I’ve seen people who will peg a stake in the ground, tie a piece of string to it and then carry it to the other end of the bed, tie the string to another stake and create a perfect and straight planting line. So that when they earth up their spuds they create the most beautiful straight lines, and have a triangular thing going on. I admire them in a sort of warped way, but frankly I just think that’s showing off (oh and having too much time on your hands and possibly being a bit OCD about it too). I think they are showing off their perfect soil. You see you can’t create a triangle shape with lumps of clay.

So it’s mulch, mulch, mulch for me, and a vague bit of drawing up the soil around my potatoes with my Azada.

How to plant them ~ A word of warning, don’t plant them too deep – the first plantings may need protection from the frost, but after that they will grow and grow. And when you come to dig them up, if you have planted them too deeply you will be digging for …. miles underground.

Caring for them ~ well we’ve already covered earthing / mulching. Other than that there is very little care needed. The will need sunshine, warmth and water. But that’s true of all plants.

Pest and diseases ~ did I see mention of slugs? Yes, they like them. And as with all plants they have their friends and foes. Blight and Scab are 2 that get many mentions. It’s worth having a read up, or at least look up some gruesome photos to know what to look for and do.

Harvesting them ~ Take some kids along with you, borrow some if you have to. I haven’t met a kid yet who hasn’t been whisked up in the excitement of digging for treasure and hunting out all the potatoes, it’s like digging for gold.

Cooking Potatoes ~ before you order, buy and grow potatoes have a think about how you like to eat them. Is it chips, salad potatoes, roast potatoes or mash you are after? There is a variety for every occasion.

Right, I better go and get that potato order sorted

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59 comments

  • We plant our potatoes in a barrel, and as the stems reach above soil level, we add another layer of soil to keep all but the top leaves underground. New potatoes grow from nearly every leaf joint that’s under the soil. To harvest we have a little door at the bottom of the barrel that we open, pulling out soil and potatoes from the base of the barrel rather than from the top. We usually only grow for ‘early crop’.

    The Mayan Gold make for great roasties, by the way. Not so brilliant for boiling though.

    • Hi there. I tried planting in a barrel/bag last year. It was OK but not brilliant. They may have got a bit too dry, or the compost/medium wasn’t great. Maybe I should try again and see if I could do better!
      I haven’t tried roasting the Mayan Gold, and now thanks to you I cna’t wait to do so

  • I haven’t ventured into potatoes in my garden yet, but have been considering using some of those grow-bags this year…I’m sure I’ll be pestering you with questions if we get them!

    • Ah, there’s a whole new world waiting for you …….. And watching young kids helping to dig them up is priceless, it’s like going on an underground treasure hunt 🙂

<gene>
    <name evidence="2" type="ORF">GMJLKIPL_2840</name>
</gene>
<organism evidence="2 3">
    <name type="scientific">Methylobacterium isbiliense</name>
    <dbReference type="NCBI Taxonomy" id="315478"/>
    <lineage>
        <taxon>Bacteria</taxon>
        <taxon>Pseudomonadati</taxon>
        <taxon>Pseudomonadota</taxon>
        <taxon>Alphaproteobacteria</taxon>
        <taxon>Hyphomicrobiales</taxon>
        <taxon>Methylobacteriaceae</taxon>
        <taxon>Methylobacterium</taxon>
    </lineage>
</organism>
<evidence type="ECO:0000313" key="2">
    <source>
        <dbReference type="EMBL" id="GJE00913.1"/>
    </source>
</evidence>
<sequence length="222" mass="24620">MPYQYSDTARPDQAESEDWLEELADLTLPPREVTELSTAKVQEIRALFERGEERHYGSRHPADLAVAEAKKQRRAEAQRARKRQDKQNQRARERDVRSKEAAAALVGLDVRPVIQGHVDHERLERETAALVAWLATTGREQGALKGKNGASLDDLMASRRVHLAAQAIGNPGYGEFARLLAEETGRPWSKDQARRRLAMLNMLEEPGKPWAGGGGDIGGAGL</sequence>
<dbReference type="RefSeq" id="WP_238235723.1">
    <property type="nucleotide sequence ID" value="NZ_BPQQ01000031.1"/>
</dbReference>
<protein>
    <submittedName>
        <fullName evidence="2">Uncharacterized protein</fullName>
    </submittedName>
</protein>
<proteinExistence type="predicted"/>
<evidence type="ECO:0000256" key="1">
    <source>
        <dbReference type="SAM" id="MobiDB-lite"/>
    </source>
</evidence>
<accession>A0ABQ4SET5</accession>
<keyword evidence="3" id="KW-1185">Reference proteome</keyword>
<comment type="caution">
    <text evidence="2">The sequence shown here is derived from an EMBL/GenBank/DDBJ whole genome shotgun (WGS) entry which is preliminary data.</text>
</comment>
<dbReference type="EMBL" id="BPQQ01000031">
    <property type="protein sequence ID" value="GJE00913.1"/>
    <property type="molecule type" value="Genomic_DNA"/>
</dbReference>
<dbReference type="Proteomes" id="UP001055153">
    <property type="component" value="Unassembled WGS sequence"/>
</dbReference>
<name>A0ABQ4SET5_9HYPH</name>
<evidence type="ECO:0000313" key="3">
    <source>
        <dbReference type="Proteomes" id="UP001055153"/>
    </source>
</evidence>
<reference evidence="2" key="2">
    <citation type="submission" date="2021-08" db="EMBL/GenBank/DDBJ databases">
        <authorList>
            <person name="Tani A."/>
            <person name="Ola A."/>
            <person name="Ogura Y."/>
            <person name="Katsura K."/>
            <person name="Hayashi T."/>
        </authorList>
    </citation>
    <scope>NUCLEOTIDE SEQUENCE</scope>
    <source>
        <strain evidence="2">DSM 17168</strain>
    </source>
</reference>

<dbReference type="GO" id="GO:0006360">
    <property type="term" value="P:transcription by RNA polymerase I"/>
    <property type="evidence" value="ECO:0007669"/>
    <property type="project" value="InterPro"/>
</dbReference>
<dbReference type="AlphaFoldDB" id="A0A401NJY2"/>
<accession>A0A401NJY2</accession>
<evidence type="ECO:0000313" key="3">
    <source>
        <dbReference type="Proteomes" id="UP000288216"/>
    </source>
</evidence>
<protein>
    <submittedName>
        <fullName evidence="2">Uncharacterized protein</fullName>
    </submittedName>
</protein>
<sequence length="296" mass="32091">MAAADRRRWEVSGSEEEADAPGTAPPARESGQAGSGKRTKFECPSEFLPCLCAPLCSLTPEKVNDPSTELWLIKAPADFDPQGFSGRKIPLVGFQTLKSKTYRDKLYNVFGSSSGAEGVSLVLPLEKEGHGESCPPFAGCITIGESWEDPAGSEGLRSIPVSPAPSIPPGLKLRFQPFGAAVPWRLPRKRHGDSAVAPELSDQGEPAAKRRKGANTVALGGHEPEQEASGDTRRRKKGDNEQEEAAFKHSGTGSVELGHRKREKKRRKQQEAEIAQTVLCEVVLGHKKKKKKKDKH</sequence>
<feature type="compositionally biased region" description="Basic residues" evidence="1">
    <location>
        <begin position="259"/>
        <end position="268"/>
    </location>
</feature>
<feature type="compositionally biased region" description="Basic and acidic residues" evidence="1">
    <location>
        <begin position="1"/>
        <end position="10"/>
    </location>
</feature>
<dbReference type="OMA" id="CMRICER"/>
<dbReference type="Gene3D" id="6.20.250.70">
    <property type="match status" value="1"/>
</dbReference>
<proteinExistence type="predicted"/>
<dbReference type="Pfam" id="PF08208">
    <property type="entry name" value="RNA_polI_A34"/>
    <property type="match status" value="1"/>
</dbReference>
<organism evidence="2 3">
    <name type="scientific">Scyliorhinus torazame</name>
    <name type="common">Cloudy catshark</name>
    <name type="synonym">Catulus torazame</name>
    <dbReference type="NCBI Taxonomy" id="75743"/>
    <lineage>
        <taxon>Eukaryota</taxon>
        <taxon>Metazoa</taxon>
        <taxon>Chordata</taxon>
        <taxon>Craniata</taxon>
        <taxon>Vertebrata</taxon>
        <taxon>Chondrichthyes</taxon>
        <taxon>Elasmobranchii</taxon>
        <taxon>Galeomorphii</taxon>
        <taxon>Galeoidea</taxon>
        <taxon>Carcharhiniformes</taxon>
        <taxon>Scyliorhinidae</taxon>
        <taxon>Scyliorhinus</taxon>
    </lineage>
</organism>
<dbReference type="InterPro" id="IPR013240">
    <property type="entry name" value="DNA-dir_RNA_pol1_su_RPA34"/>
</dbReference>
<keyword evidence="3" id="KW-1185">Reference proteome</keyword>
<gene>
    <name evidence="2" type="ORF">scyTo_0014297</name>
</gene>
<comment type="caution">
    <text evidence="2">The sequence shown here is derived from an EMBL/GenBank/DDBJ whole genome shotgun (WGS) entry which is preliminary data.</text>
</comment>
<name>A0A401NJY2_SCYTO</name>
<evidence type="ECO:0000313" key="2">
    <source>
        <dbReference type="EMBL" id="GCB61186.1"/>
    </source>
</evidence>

• I’ve only ever grown sweet potatoes before (too successfully) – they took over our entire front garden for the longest time.
    A super informative post.
    🙂 Mandy

    • Mandy, how dare you successfully grow Sweet Potatoes! Only kidding, they are tricky to grow here, because of the short(er) summer, but it’s something I’d love to be successful at!

  • Last year potatoes were a surprise and a treat from the spuds tossed into the compost bin – this year they will be intentional! Love your descriptions and energy. I am still looking for my acre of ground so I can plant all of my dreams…”Keep on keeping us informed and entertained!”

    • Ah, the old peelings turning to sprouts turning to fully fledged potatoes! One problem is in making sure you hav emanaged to dig all your potatoes up, something I’ve never achieved, and consequently have “volunteers” dotted around my plot. I’ll be looking forward to seeing what you plant and how you get on this year.
      And oh to the acre plot – fruit trees would abound! Dreams……

  • This is such a great post. My husband and I move a lot and I use that as an excuse not to grow things (we rent, but I guess I could do containers?), but I can’t wait to settle down and grow stuff like this.

    • Hi Joanne, and thank you. Moving reguarly must be tricky, but you can do potatoes in containers, large barrels or bags, and you keep topping the plants up with fresh compost (see MISKS comment), so it is possible 🙂

  • We grew some last year – we don´t have great soil for potatoes and they weren´t huge, but my were they tasty! And we also felt rather smug about the whole thing 😉

  • What a great, informative post, Claire! I haven’t the space to grow potatoes – or much else, for that matter — but reading this makes me wish I did all the more. Still, if things ever change, I know where to go and who to email for answers to my questions. 🙂

  • this was excellent. and reminded me of why I love growing potatoes! I can hardly wait till spring so I can get the ground turned in the garden and get planting. My brother says my garden is bigger than some people’s house lot. I say he’s just jealous. hee hee.

    • I think you are right he’s definitely jealous! And so am I now I know 🙂 I have a small town garden and an allotment, so between the two I can grow a fair amount of our food, and flowers, but as with everything I would love more land to really experiemnt. Happy growing and gardening 🙂